“Giving to the GLRC makes me feel like I am helping to protect these great waters for future generations,” she says. “The GLRC is the perfect place to study, using unbiased scientific methods, the potential impact of these manmade and natural forces and offer guidance to the public, lawmakers, and the private sector as to what needs to be done to protect these beautiful waters and the land that surrounds them.”


Protect. Preserve. Advance. Great Lakes Research Center

Deploy under-ice robots. Study lake ecology and fish biology. Capture sonar images with underwater autonomous vehicles. Investigate aerosol chemistry and how warm winters impact coastal food supplies.

Inside the Great Lakes Research Center (GLRC), biologists, geologists, engineers, chemists, geospatial information science specialists, and social scientists work together with students and staff along Michigan Tech’s Innovation Shore.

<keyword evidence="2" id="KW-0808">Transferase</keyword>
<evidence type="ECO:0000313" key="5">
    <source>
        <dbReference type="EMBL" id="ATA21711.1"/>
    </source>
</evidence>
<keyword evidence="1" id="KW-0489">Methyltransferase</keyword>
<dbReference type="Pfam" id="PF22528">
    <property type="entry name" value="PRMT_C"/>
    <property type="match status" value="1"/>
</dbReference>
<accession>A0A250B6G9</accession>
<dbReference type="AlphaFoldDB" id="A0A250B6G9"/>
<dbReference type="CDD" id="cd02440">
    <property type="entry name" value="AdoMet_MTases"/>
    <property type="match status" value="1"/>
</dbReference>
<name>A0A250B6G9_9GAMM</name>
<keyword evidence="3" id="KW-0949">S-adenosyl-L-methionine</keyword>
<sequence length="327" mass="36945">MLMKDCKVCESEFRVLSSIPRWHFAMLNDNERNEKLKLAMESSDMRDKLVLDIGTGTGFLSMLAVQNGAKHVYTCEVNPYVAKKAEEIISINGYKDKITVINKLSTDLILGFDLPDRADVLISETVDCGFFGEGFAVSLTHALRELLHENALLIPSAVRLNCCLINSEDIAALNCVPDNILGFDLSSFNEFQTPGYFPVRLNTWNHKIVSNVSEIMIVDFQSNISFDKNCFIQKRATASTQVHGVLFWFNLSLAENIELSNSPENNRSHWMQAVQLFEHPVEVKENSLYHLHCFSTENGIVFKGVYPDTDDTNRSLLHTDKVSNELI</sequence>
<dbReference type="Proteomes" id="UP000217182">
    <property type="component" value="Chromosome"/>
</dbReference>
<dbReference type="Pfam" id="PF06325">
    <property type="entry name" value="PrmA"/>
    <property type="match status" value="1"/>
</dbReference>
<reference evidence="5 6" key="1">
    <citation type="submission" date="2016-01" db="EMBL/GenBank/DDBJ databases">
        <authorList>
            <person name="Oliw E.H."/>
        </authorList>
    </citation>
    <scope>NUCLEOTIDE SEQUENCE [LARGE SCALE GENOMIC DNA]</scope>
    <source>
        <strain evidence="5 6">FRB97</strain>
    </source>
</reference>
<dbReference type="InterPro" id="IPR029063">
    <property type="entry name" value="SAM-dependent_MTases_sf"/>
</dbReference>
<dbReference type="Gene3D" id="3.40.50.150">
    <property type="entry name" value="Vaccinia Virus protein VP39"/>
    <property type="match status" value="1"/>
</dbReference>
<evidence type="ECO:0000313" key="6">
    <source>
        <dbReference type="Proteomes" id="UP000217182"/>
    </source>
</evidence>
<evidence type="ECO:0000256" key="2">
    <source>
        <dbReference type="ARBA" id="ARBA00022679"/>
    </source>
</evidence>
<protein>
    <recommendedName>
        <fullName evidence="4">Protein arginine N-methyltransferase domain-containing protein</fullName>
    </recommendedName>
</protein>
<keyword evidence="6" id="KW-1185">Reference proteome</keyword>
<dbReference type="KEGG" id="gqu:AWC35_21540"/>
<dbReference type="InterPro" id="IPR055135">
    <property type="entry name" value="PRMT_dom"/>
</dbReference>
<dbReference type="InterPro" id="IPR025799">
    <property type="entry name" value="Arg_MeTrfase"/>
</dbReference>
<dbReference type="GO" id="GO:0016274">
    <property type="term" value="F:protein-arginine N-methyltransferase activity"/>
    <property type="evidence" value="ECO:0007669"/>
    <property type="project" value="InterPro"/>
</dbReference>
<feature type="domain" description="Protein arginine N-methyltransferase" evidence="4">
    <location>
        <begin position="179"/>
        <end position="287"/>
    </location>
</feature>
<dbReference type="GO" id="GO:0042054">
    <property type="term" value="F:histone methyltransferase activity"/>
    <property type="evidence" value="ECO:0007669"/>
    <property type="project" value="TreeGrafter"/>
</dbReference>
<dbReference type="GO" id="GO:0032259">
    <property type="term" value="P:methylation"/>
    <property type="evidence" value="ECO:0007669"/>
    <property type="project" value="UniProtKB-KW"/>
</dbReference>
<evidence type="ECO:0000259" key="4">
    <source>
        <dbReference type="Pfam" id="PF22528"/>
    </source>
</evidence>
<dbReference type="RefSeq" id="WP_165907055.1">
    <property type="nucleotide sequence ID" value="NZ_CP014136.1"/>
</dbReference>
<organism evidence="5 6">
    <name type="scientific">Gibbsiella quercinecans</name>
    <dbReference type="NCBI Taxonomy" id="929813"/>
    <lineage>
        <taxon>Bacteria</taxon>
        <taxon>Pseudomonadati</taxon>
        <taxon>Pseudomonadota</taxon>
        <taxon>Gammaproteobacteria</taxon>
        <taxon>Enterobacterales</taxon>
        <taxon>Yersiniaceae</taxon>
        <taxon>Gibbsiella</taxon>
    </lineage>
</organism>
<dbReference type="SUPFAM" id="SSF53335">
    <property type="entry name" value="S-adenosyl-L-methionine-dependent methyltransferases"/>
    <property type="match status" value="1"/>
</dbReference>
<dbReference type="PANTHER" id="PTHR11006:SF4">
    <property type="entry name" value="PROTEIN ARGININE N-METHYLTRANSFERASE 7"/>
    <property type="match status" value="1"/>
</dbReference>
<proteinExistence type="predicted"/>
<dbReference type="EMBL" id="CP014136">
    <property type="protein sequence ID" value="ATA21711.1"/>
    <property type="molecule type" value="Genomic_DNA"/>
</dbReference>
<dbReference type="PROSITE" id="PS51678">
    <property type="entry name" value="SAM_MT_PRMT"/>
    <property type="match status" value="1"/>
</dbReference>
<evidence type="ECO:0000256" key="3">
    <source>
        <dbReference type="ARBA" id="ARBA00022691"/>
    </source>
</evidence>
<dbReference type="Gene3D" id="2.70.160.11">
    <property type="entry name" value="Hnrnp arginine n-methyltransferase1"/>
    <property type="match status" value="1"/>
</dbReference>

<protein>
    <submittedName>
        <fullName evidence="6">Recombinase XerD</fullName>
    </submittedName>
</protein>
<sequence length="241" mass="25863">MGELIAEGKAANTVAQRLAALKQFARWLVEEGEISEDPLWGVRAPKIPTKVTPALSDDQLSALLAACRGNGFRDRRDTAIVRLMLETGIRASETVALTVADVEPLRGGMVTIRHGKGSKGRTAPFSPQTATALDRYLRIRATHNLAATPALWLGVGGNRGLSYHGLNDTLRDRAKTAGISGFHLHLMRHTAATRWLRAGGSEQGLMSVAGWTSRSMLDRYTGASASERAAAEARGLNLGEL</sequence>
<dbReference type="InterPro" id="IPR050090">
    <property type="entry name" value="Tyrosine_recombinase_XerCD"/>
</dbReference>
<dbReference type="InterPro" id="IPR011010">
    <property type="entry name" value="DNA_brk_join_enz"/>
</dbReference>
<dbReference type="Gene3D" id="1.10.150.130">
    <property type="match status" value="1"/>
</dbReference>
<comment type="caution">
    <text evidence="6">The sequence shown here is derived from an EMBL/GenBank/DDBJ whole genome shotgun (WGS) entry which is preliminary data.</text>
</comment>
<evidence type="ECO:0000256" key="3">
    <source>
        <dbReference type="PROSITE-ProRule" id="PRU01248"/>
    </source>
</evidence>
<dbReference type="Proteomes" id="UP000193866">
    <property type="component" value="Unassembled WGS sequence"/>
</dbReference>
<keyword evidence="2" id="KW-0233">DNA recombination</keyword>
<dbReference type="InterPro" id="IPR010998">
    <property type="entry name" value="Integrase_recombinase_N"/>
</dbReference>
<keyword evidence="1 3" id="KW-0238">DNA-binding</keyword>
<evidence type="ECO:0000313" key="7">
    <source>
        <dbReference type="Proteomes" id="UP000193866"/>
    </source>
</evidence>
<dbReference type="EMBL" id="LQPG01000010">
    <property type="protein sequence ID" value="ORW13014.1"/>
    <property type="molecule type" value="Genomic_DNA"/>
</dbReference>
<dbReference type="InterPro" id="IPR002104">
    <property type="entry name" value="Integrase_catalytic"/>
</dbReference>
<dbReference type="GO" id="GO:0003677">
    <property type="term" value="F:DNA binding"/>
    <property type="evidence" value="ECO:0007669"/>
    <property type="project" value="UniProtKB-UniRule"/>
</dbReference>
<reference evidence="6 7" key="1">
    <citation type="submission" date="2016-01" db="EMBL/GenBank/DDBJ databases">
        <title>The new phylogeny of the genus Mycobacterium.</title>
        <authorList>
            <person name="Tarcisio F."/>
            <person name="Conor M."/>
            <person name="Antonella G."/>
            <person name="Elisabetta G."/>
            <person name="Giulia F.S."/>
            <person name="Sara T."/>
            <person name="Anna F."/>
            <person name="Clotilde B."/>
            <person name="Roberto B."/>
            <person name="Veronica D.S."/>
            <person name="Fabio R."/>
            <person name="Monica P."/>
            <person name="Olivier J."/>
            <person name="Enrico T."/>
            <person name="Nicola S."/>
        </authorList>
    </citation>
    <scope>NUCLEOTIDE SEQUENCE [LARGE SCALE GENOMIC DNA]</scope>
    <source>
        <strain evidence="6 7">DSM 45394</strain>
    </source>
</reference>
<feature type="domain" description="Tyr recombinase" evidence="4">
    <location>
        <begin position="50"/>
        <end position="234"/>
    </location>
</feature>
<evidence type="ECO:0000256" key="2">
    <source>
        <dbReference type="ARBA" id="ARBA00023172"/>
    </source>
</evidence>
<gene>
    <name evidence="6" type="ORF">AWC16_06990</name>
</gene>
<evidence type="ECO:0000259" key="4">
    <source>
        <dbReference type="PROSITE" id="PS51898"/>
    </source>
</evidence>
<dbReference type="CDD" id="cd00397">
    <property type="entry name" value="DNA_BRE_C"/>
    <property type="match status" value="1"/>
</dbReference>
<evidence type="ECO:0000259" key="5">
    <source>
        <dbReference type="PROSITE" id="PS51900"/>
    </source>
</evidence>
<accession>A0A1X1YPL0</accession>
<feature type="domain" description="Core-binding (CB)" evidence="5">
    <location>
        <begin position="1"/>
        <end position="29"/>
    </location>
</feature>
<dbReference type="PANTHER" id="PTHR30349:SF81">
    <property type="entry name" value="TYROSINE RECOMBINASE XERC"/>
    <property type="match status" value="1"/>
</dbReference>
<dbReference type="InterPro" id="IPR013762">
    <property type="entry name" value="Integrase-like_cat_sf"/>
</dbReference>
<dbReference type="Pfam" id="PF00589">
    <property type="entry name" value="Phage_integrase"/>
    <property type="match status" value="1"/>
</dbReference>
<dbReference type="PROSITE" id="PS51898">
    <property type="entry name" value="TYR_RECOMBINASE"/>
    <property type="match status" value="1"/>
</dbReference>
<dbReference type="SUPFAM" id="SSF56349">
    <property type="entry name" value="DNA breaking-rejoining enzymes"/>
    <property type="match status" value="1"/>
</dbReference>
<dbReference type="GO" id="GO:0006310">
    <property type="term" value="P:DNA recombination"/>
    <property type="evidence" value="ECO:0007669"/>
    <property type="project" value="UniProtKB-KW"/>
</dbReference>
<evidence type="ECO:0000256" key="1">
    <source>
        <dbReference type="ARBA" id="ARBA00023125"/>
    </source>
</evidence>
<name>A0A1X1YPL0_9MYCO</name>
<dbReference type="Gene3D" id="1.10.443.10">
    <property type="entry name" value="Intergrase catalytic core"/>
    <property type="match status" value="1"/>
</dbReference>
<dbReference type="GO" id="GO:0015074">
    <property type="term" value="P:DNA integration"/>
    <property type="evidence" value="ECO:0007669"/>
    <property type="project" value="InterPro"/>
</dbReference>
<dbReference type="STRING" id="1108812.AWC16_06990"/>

Great Lakes Research Center
Great Lakes Research Center at Michigan Technological University

The four-story, 50,000-square-foot center has a boathouse for the University’s nine surface and sub-surface research vessels and environmental monitoring buoy network, a complex of research laboratories, faculty, staff and student offices, and a public area that includes conference facilities and space for K-12 education. Eight laboratories are tailored for different research topics that relate to the Great Lakes, including invasive species, fish ecology, sediments, remote sensing, and atmospheric science.